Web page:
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Listed building planning constraints

Conservation areas

South Lanarkshire has 30 conservation areas which preserve their architectural or historical interest.

There are stricter planning controls in conservation areas. This means that you may need planning permission for certain work that wouldn't need it elsewhere. If you live in a conservation area you should always check with us to find out if you need planning permission before starting any work.

You need to give us six weeks notice if you intend to cut down trees or carry out work such as lopping or topping of trees in a conservation area.

New development work will usually only be granted planning permission if you can show that it will not harm the character or appearance of the area.

Once an area is designated a conservation area we have a duty to advertise proposals that may affect it, by site notice and in the local newspaper so that the public can comment if they wish. More information on conservation areas in South Lanarkshire can be found on our Conservation page.

Special area of conservation

A Special area of conservation (SAC) is a site designated under the Habitats Directive. These sites, together with Special Protection Areas (SPAs), are called Natura sites and they are internationally important for threatened habitats and species. Natura sites form a unique network of protected areas which stretch across the whole of Europe.

SACs are selected for a number of habitats and species, both terrestrial and marine, which are listed in the Habitats Directive. When a planning application is submitted for development that may have an impact on a SAC, we will consult Scottish Natural Heritage (SNH) and take into account any comments that they make.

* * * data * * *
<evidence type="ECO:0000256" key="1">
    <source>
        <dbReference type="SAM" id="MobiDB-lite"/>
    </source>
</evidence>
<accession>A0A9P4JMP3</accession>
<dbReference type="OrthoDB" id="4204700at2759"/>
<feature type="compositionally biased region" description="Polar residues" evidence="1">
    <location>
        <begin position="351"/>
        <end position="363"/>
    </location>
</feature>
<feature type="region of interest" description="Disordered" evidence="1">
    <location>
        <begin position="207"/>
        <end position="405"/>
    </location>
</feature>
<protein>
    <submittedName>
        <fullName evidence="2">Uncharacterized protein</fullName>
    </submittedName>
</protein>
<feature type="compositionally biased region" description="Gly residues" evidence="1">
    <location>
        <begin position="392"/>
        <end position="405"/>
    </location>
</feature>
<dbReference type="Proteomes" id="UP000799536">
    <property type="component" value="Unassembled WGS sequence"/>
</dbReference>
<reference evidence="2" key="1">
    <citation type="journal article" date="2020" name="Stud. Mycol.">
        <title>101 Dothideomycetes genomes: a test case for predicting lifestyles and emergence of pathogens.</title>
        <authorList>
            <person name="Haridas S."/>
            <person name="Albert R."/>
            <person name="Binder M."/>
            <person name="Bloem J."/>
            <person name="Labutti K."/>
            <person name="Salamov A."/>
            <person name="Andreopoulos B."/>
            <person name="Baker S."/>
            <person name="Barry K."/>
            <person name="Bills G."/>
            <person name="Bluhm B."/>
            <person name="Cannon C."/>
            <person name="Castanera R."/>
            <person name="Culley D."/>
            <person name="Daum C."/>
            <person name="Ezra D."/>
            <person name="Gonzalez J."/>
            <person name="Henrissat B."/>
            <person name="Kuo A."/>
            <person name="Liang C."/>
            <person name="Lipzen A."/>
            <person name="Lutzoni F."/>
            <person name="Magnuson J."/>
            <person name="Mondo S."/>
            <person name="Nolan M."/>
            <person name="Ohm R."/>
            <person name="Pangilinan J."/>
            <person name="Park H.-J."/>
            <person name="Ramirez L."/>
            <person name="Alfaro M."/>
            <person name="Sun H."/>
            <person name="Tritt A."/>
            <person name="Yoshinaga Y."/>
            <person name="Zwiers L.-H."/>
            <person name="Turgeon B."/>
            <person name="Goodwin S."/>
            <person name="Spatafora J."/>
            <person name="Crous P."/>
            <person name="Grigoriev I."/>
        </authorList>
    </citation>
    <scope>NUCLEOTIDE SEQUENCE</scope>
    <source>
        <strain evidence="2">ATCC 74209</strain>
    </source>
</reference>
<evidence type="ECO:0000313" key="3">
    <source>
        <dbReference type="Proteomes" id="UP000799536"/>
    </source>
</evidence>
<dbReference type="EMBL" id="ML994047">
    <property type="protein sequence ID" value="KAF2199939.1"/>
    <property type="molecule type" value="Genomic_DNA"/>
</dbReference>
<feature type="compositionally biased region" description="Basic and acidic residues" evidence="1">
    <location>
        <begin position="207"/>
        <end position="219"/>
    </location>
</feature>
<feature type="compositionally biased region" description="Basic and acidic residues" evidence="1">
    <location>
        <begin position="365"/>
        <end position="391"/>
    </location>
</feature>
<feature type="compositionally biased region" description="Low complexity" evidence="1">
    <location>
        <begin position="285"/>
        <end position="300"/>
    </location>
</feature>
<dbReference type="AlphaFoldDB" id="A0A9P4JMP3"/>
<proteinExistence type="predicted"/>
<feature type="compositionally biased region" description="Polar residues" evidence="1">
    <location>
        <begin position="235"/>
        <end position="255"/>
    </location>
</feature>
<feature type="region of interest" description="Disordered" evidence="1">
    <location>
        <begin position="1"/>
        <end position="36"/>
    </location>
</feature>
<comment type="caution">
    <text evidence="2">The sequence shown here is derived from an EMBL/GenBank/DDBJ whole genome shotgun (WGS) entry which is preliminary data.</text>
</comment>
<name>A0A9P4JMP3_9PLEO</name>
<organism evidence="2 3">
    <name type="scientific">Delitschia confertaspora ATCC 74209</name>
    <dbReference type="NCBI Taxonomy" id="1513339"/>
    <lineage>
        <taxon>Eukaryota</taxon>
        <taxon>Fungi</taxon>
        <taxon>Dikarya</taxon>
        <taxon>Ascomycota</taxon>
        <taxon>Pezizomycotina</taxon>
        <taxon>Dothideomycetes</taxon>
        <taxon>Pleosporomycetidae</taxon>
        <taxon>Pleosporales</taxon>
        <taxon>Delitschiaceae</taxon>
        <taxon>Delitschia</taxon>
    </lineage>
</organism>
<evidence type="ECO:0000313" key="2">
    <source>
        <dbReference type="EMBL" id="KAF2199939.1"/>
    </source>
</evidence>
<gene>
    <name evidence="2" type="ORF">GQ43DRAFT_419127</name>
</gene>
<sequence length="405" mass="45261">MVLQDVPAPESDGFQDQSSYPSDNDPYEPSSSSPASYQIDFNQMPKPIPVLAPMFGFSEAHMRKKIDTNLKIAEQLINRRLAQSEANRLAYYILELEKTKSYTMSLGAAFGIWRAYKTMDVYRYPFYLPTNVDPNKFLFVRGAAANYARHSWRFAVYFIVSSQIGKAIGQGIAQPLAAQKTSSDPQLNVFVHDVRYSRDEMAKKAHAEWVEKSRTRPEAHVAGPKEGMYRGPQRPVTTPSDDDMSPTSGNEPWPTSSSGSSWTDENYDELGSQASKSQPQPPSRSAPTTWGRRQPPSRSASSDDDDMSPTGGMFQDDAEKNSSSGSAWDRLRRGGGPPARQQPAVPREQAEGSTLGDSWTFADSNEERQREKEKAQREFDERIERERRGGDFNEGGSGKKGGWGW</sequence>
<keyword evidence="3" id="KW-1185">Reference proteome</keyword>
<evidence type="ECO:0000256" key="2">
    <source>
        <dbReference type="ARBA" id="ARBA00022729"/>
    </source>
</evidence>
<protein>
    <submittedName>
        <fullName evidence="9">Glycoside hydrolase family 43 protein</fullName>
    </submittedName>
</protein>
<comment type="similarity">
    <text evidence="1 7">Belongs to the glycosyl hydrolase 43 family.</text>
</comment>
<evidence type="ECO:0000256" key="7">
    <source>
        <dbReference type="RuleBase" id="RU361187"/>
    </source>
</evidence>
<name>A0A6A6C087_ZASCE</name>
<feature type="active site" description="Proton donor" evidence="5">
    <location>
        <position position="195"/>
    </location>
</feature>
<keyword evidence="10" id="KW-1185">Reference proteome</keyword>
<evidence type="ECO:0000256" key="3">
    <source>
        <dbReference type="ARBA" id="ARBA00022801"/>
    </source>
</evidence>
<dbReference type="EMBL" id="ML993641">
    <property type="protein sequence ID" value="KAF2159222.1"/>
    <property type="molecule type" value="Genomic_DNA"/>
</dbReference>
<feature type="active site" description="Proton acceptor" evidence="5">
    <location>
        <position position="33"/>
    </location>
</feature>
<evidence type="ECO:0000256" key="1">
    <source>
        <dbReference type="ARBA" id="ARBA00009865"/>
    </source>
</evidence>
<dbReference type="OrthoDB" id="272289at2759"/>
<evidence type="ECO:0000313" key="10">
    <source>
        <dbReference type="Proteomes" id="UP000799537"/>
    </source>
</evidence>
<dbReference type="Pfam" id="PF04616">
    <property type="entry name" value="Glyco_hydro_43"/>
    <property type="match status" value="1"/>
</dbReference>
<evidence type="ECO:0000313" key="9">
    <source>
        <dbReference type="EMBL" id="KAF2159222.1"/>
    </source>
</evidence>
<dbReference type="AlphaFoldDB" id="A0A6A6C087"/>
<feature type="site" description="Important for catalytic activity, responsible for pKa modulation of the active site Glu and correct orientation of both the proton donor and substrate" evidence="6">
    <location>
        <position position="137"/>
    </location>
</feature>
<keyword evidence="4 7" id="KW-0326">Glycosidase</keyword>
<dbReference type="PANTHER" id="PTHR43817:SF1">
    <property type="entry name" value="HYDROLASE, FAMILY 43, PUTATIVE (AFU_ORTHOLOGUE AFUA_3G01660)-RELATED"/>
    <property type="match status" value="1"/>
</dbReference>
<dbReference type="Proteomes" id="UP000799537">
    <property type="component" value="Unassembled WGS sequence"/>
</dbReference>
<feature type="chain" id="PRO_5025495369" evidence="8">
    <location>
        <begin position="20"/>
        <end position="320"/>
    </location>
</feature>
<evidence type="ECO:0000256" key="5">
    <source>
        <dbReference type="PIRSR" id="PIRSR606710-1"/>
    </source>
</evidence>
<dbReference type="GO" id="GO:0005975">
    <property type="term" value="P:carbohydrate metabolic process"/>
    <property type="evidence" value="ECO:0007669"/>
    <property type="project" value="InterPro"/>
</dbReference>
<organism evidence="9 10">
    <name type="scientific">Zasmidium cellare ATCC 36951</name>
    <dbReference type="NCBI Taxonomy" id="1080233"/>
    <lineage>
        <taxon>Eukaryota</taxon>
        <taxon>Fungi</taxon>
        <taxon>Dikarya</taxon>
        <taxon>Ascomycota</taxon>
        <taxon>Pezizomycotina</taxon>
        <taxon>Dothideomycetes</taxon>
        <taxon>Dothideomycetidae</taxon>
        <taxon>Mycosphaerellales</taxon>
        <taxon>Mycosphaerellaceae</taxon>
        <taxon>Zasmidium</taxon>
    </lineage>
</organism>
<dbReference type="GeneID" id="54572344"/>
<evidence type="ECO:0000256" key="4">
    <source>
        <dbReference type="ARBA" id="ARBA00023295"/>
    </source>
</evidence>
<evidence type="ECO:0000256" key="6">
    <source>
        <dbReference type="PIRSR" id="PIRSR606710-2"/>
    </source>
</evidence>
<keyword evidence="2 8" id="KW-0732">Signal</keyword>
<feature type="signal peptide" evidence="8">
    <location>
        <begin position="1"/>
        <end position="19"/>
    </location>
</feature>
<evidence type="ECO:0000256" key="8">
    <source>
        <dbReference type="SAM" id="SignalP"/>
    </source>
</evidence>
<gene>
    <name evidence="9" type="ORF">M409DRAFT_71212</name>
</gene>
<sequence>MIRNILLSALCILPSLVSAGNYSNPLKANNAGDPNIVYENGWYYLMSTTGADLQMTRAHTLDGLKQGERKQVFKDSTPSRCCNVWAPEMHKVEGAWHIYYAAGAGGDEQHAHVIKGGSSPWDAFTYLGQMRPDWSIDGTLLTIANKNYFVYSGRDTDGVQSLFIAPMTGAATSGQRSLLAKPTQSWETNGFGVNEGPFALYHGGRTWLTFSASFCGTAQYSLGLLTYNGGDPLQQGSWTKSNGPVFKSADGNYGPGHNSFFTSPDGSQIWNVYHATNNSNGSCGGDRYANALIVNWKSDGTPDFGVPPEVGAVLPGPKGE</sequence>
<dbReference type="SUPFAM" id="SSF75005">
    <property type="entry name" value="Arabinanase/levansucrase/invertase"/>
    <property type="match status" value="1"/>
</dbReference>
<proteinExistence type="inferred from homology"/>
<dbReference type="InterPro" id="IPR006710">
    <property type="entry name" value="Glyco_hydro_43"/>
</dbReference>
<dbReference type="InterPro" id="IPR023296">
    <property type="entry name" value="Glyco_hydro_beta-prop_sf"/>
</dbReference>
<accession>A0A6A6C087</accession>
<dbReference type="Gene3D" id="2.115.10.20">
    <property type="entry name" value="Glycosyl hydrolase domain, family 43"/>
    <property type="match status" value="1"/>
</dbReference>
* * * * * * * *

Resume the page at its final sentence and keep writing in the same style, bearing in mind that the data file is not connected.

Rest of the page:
In South Lanarkshire, the following are SACs

  • Braehead Moss
  • Clyde Valley Woodlands
  • Coalburn Moss
  • Craigengar
  • Cranley Moss
  • Red Moss
  • Waukenway Moss
  • Special Protection Areas:
  • Muirkirk and North Lowther Uplands

For more information on SACs, please see the Scottish Natural Heritage website or contact our Planning and Building standards office.

Sites of Special Scientific Interest (SSSI)

These are sites highlighted by Scottish Natural Heritage as representing or containing the best examples of particular species, habitats, geology or geomorphology. In South Lanarkshire, SSSI's can be found at:

  • Avondale
  • Birk Knowes
  • Birkenhead Burn
  • Blantyre Muir
  • Blood Moss and Slot Burn
  • Bothwell Castle Grounds
  • Braehead Moss
  • Calder Glen
  • Cander Moss Environmental Designated Sites 125
  • Carnwath Moss
  • Carstairs Kames
  • Cartland Craigs
  • Cleghorn Glen
  • Coalburn Moss
  • Cobbinshaw Moss
  • Cobbinshaw Reservoir
  • Craigengar
  • Craighead Hill Quarry
  • Cranley Moss
  • Dolphinton - West Linton Fens and Grassland
  • Dunside
  • Falls of Clyde
  • Fiddlers Gill